“So what are you going to do now?” Lyra asked. Her tone was low and encouraging.
Daring sniffed and pulled her chocolate muffin with chocolate chips out of its crinkly paper bag. “I don’t know, Lyra. Go home, I guess. Try to make up a story, see if my publishers will lower their standards.”
“Why not find a new partner?” Lyra suggested.
Daring perked up. “What was that?”
“Ponyville is full of unique and energetic ponies, Miss Do. I’m sure several of them would jump at the chance to adventure with a famous explorer like yourself.”
The muffin fell from Daring’s hooves and landed with a dull thump on the table.
“A… new partner?” she repeated. Her eyes were beginning to sparkle. “A new partner!?”
Lyra’s upper eyelids drooped. “Have you honestly never considered that before?”
“A new partner!” Daring nearly shrieked, leaping to her hind hooves and wiggling her forelegs excitedly. “Oh, sweet Celestia, why didn’t I think of this before? My problems are solved! A new partner!”
A torrent of delighted cackling drowned out the sound of chattering teeth. The tears of joy in Daring’s eyes blurred a small cloud of fine mist that wisped above the tabletop.
“Excuse me, ma’am, are you all right?” an angular, yellow stallion called out from behind the counter. Daring silenced herself and looked his way.
“Oh, yes! Yes, I’m fine.” She lifted a hoof to her mouth and cleared her throat. “Sorry about that. I just had a really good idea pop into my head out of nowhere! You ever have that happen?” With an embarrassed chuckle, Daring snatched the chocolate muffin from the small round table and hurried out the front door. “Thanks for the food, it was great!” she called over her shoulder.
As soon as she was on the street, she broke into a full gallop, suitcases tucked beneath her wings, eyes peeled for a hotel. It looked like she’d be staying in Ponyville for a while longer. Something told her there were good, inspiring, unique, energetic ponies in that town who were more than fitting candidates to replace her sister on another thrilling exploration. She was going to find a suitable partner and embark as soon as possible! Those ancient and/or mystical artifacts wouldn’t know what found them.
Daring hurried past a unicorn trotting alone down the middle of the road. Thinking it better to ask for directions than scurry around an unfamiliar town by moonlight, Daring screeched to a halt and turned to face the stranger.
“Excuse me, Miss,” she said over the resonant plucks of the mare’s harp, “sorry to interrupt, but do you happen to know where the nearest hotel is?”
A whimsical smile graced her flawless face as one hoof pointed down an adjacent street. “The tallest building at the end of that road is a wonderful choice, Miss Do,” she said.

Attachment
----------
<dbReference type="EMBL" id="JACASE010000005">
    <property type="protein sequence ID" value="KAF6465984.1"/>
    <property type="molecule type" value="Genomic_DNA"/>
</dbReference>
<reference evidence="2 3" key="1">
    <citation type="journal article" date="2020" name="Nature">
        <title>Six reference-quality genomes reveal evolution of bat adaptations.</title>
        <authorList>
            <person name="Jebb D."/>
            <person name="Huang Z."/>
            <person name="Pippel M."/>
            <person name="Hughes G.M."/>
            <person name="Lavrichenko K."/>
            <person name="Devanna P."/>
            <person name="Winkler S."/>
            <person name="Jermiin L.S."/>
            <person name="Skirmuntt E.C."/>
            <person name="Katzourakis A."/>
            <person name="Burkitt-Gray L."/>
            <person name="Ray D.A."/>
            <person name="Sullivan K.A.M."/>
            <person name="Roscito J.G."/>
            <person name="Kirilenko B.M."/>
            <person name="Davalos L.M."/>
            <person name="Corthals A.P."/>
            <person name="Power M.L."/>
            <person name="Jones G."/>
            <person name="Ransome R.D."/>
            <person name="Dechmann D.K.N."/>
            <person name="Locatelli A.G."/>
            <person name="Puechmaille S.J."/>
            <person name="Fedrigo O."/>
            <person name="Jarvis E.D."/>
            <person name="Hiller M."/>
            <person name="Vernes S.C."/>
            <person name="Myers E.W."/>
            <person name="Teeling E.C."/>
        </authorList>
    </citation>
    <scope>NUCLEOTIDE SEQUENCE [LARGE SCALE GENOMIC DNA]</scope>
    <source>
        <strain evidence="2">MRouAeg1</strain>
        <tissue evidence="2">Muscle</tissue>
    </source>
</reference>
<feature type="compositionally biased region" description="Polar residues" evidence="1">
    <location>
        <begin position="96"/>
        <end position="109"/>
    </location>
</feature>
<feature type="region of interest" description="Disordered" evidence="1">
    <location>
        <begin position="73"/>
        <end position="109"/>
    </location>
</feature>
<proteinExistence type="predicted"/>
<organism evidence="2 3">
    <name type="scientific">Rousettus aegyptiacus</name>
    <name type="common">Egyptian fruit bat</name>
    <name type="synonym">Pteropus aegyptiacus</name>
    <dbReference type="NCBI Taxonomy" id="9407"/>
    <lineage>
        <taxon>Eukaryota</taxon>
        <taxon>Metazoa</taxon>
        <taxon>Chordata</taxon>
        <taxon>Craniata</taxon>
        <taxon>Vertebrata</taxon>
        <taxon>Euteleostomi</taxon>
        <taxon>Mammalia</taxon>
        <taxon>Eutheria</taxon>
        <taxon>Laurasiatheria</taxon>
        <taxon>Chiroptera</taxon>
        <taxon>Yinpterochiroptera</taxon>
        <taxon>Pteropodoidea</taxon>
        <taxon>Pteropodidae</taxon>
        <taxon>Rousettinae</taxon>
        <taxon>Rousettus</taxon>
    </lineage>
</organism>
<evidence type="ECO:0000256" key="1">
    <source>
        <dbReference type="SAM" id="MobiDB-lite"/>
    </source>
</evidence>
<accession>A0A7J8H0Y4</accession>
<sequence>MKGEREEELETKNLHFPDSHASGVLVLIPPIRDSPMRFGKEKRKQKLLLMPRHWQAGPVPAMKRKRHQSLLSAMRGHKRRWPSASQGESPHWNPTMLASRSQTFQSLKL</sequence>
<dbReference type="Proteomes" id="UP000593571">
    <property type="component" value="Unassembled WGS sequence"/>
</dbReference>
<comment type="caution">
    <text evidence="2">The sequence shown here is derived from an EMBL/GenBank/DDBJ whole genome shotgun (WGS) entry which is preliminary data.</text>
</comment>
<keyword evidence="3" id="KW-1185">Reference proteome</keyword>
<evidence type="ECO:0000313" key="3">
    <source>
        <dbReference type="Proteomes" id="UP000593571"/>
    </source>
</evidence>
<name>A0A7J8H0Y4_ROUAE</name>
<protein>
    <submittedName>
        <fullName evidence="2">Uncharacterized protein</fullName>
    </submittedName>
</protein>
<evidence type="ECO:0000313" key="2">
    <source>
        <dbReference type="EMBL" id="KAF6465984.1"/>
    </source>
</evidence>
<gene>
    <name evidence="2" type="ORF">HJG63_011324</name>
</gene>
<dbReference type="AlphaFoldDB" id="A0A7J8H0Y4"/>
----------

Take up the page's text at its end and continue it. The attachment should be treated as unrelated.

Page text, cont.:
Daring quirked an eyebrow. “You a fan of my books?” she guessed.
Without breaking eye contact, the minty mare shrugged. “Something like that.”
“Pull yourself together, darling!” Rarity implored. “You’re frightening the Cakes’ foals.”
Indeed, Pound and Pumpkin stared up at Rainbow Dash with confusion in their tiny eyes.
“Rainbow, you’ve got snap out of it!” Twilight Sparkle demanded. “Come down from there at once!”
“Oh, dear,” Mrs. Cake said under her breath, scooping her children onto her back and carrying them out of the front room.
There weren’t very many ponies left in the Corner at that hour, but since a mustard-yellow pegasus had burst into unexplained laughter and trotted away three minutes earlier, every eye was locked on Rainbow Dash.
The weathermare was plastered into the far corner of the ceiling. How she managed to cling to the wood, nopony understood. Her limbs and wings were pressed so tightly against the converging walls they appeared flat. Every hair of her multi-colored mane seemed to stand on end. Her only movements were the frantic vibration of her eyeballs and the rhythmic bobbing of her jaw as she repeated one sound over and over again.
Pinkie Pie appeared beside Twilight and covered her ears. “The inside of my nose is itchy,” she whispered to her friends. “You might want to follow my lead.”
Without a second thought, Twilight and Rarity clamped their forehooves over their ears, and not a moment too soon.
The windows of the confectionary rattled in their frames. Several glass cups exploded without warning. Eight of Carousel Boutique’s ponnequins fell to the floor. A flock of ravens in the middle of the Everfree Forest took flight. Princess Luna was momentarily distracted from raising the Moon. A dozen or so stored snowflakes in Cloudsdale’s Weather Factory shattered. A small crack appeared in Tom’s side. Half of Bloomberg’s apples fell to the ground. Discord winced inside his stone prison.
Ditzy Doo flinched as she tucked her little muffin into bed.
Daring Do grinned as the candles in her hotel room flickered.
“Maybe Ponyville isn’t so bad after all,” she mused. “At least somepony here has great taste in fiction.”